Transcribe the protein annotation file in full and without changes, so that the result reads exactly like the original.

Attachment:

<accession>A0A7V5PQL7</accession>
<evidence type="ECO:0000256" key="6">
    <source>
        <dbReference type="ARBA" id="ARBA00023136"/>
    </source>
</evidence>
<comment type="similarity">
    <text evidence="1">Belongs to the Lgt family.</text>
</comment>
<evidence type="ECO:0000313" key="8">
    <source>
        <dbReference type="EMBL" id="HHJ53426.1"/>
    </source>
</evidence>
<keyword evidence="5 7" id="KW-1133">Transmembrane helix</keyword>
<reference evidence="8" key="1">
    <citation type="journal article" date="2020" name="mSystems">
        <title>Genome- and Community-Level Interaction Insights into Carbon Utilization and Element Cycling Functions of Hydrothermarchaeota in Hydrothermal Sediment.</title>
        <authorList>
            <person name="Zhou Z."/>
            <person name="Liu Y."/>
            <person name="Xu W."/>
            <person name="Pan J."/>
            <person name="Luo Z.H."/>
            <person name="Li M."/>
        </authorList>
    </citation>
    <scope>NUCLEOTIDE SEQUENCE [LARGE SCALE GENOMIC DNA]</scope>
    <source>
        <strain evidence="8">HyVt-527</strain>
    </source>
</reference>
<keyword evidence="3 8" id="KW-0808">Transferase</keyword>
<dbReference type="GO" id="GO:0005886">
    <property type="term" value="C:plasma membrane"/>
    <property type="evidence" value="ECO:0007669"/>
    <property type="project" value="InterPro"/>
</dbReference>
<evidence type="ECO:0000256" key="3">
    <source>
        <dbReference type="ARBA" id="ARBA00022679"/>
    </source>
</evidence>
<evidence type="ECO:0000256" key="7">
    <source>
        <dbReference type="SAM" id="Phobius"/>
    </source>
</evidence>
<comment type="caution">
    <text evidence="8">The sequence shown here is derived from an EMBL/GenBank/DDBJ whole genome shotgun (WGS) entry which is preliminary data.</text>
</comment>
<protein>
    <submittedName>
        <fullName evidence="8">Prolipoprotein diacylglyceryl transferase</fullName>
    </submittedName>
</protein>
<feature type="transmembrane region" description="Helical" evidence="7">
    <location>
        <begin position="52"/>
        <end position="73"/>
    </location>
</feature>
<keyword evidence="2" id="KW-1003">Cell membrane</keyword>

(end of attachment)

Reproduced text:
<accession>A0A7V5PQL7</accession>
<evidence type="ECO:0000256" key="6">
    <source>
        <dbReference type="ARBA" id="ARBA00023136"/>
    </source>
</evidence>
<comment type="similarity">
    <text evidence="1">Belongs to the Lgt family.</text>
</comment>
<evidence type="ECO:0000313" key="8">
    <source>
        <dbReference type="EMBL" id="HHJ53426.1"/>
    </source>
</evidence>
<keyword evidence="5 7" id="KW-1133">Transmembrane helix</keyword>
<reference evidence="8" key="1">
    <citation type="journal article" date="2020" name="mSystems">
        <title>Genome- and Community-Level Interaction Insights into Carbon Utilization and Element Cycling Functions of Hydrothermarchaeota in Hydrothermal Sediment.</title>
        <authorList>
            <person name="Zhou Z."/>
            <person name="Liu Y."/>
            <person name="Xu W."/>
            <person name="Pan J."/>
            <person name="Luo Z.H."/>
            <person name="Li M."/>
        </authorList>
    </citation>
    <scope>NUCLEOTIDE SEQUENCE [LARGE SCALE GENOMIC DNA]</scope>
    <source>
        <strain evidence="8">HyVt-527</strain>
    </source>
</reference>
<keyword evidence="3 8" id="KW-0808">Transferase</keyword>
<dbReference type="GO" id="GO:0005886">
    <property type="term" value="C:plasma membrane"/>
    <property type="evidence" value="ECO:0007669"/>
    <property type="project" value="InterPro"/>
</dbReference>
<evidence type="ECO:0000256" key="3">
    <source>
        <dbReference type="ARBA" id="ARBA00022679"/>
    </source>
</evidence>
<evidence type="ECO:0000256" key="7">
    <source>
        <dbReference type="SAM" id="Phobius"/>
    </source>
</evidence>
<comment type="caution">
    <text evidence="8">The sequence shown here is derived from an EMBL/GenBank/DDBJ whole genome shotgun (WGS) entry which is preliminary data.</text>
</comment>
<protein>
    <submittedName>
        <fullName evidence="8">Prolipoprotein diacylglyceryl transferase</fullName>
    </submittedName>
</protein>
<feature type="transmembrane region" description="Helical" evidence="7">
    <location>
        <begin position="52"/>
        <end position="73"/>
    </location>
</feature>
<keyword evidence="2" id="KW-1003">Cell membrane</keyword>